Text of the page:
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Congressman tells Forsyth audience president should nominate next justice
Woodall - photo by Kelly Whitmire

CUMMING — In a break from some of his colleagues in Washington, the congressman who represents south Forsyth says the nomination of the next U.S. Supreme Court justice should be made this year, not after the presidential election.

“A lot of folks ran right out and said, ‘Over my dead body, I don’t want any action to take place on Supreme Court nominees in 2016.’ I’m not in that camp,” said U.S. Rep. Rob Woodall, whose 7th District also includes part of Gwinnett County.

“I’m in the constitutional camp that says the president’s job is to name nominees and senate’s job is to have hearings on those nominees. I worry that we have gotten so focused on the politics that we missed out on the constitutional responsibilities that underlie those political decisions, those ideological decisions.”

The issue arose last week after the death of Supreme Court Justice Antonin Scalia. Woodall said he had actually had breakfast with Scalia in recent weeks, and he hopes President Barack Obama picks someone close to the middle.

Woodall’s remarks came during a town hall meeting at the National Guard Regional Readiness Center in Cumming, during which he also touched on several other national issues and took questions from the crowd.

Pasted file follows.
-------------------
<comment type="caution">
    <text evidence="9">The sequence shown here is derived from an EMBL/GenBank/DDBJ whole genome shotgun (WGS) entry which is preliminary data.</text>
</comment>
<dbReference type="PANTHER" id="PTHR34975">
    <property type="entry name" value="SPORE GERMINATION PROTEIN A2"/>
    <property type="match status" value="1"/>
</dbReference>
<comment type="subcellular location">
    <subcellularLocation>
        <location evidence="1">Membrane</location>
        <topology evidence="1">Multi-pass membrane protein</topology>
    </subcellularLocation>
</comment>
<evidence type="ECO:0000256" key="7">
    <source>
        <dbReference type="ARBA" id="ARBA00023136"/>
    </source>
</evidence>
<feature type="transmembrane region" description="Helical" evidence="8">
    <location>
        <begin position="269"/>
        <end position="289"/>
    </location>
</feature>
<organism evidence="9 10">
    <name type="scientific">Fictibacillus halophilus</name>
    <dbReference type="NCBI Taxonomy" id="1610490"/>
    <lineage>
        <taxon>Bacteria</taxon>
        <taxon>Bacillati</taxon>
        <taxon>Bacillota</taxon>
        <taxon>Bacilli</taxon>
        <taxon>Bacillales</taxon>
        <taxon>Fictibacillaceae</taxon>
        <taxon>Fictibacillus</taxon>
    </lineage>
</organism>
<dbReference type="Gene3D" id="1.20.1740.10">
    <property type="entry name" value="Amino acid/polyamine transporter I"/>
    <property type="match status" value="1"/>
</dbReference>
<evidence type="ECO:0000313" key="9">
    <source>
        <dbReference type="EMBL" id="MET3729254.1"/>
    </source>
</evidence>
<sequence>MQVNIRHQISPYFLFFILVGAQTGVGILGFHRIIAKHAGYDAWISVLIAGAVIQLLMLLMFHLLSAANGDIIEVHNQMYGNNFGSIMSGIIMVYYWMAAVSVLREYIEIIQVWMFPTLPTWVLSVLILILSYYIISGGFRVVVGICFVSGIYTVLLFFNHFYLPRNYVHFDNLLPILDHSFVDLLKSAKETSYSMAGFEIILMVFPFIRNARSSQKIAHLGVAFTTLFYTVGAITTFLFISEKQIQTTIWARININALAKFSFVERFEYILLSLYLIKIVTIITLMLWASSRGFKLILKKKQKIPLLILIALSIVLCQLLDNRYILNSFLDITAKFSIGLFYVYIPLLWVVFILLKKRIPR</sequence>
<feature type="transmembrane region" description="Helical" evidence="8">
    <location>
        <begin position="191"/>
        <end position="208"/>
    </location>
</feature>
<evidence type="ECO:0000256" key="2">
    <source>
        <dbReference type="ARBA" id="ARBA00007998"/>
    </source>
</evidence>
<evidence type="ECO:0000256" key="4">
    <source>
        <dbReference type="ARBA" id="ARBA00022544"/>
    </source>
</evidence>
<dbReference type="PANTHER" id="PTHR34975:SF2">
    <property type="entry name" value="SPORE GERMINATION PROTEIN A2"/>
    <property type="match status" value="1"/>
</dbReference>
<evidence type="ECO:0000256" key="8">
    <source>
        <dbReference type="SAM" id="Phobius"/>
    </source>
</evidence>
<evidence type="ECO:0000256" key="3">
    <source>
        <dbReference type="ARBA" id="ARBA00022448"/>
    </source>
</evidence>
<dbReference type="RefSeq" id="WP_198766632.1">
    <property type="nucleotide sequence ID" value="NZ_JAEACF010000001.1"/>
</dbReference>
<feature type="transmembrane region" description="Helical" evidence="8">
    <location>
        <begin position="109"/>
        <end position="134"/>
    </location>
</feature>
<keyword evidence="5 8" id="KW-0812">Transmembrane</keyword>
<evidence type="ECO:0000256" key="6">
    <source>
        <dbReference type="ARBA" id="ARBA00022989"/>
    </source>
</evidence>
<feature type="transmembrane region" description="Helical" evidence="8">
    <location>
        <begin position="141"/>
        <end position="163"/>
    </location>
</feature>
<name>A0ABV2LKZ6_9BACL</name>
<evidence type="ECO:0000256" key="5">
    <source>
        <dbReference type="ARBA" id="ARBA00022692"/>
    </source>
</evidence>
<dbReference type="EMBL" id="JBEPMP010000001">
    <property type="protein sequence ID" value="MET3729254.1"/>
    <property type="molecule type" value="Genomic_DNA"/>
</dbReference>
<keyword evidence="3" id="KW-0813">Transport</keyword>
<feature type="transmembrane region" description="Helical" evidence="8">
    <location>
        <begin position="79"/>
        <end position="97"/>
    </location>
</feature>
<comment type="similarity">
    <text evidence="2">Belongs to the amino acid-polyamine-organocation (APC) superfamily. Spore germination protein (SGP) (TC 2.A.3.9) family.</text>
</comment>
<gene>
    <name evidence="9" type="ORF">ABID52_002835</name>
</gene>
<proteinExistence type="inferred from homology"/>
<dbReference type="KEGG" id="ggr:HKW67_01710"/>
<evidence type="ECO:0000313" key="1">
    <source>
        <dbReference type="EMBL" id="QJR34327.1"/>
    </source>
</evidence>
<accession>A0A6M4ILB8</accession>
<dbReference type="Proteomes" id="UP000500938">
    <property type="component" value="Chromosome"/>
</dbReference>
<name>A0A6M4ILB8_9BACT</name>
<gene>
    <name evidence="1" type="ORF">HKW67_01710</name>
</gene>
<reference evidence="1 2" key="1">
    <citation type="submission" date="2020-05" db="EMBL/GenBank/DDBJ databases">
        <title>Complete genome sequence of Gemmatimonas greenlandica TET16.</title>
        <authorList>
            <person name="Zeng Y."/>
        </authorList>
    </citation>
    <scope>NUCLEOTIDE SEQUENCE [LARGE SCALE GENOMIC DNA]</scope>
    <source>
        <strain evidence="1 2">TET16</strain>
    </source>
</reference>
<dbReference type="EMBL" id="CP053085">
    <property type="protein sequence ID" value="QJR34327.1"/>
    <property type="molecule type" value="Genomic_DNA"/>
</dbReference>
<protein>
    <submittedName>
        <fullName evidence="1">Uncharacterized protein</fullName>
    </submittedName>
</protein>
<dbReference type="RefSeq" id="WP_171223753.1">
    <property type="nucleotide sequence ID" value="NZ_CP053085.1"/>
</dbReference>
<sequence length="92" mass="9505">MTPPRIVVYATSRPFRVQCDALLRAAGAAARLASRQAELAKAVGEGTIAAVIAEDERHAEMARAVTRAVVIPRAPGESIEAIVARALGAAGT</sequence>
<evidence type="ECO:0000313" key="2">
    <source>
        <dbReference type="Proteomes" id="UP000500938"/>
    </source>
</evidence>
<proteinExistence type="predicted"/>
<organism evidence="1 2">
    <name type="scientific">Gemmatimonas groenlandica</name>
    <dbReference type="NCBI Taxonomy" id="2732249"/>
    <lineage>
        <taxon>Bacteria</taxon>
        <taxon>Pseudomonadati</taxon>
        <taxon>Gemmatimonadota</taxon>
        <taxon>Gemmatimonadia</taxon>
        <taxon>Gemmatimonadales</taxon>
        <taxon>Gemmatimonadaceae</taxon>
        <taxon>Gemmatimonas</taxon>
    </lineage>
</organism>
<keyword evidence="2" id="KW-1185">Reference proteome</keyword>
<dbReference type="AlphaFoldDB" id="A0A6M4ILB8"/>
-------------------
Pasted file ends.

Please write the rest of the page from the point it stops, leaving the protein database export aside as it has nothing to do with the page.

In response to a query on government spending, Woodall said he expected and understood the anger over the issue, but he and other conservatives had to support a budget that Obama would ultimately pass.

“I say to you, ‘Thank you for being upset about it.’ I say that to you sincerely,” Woodall said. “Because if the president didn’t know how passionate folks are in Forsyth County, he wouldn’t have negotiated with me on this.

“If you’re not mad, if you’re not planting your heels in the sand and saying we will not do this to our children and grandchildren, I can’t win these issues on your back. But we are winning.”

Other topics covered included national security, Medicare and Medicaid and what he felt constituted presidential overreach.

Terry Whitworth said the town hall was the first he had attended and appreciated Woodall responding to his question about the U.S. Department of Veterans Affairs.

“Mine was a particular avenue, the only reason I came. I didn’t come here for any of this budget stuff. [I came to ask about] V.A. records,” Whitworth said. “His assistant … she’s been good, but I thought I’d come and put another bug in his ear.”

Attendee Eddie Fite said he particularly liked the congressman’s take on spending and national security.

“I think he did a really good job explaining some of the thoughts he had,” Fite said.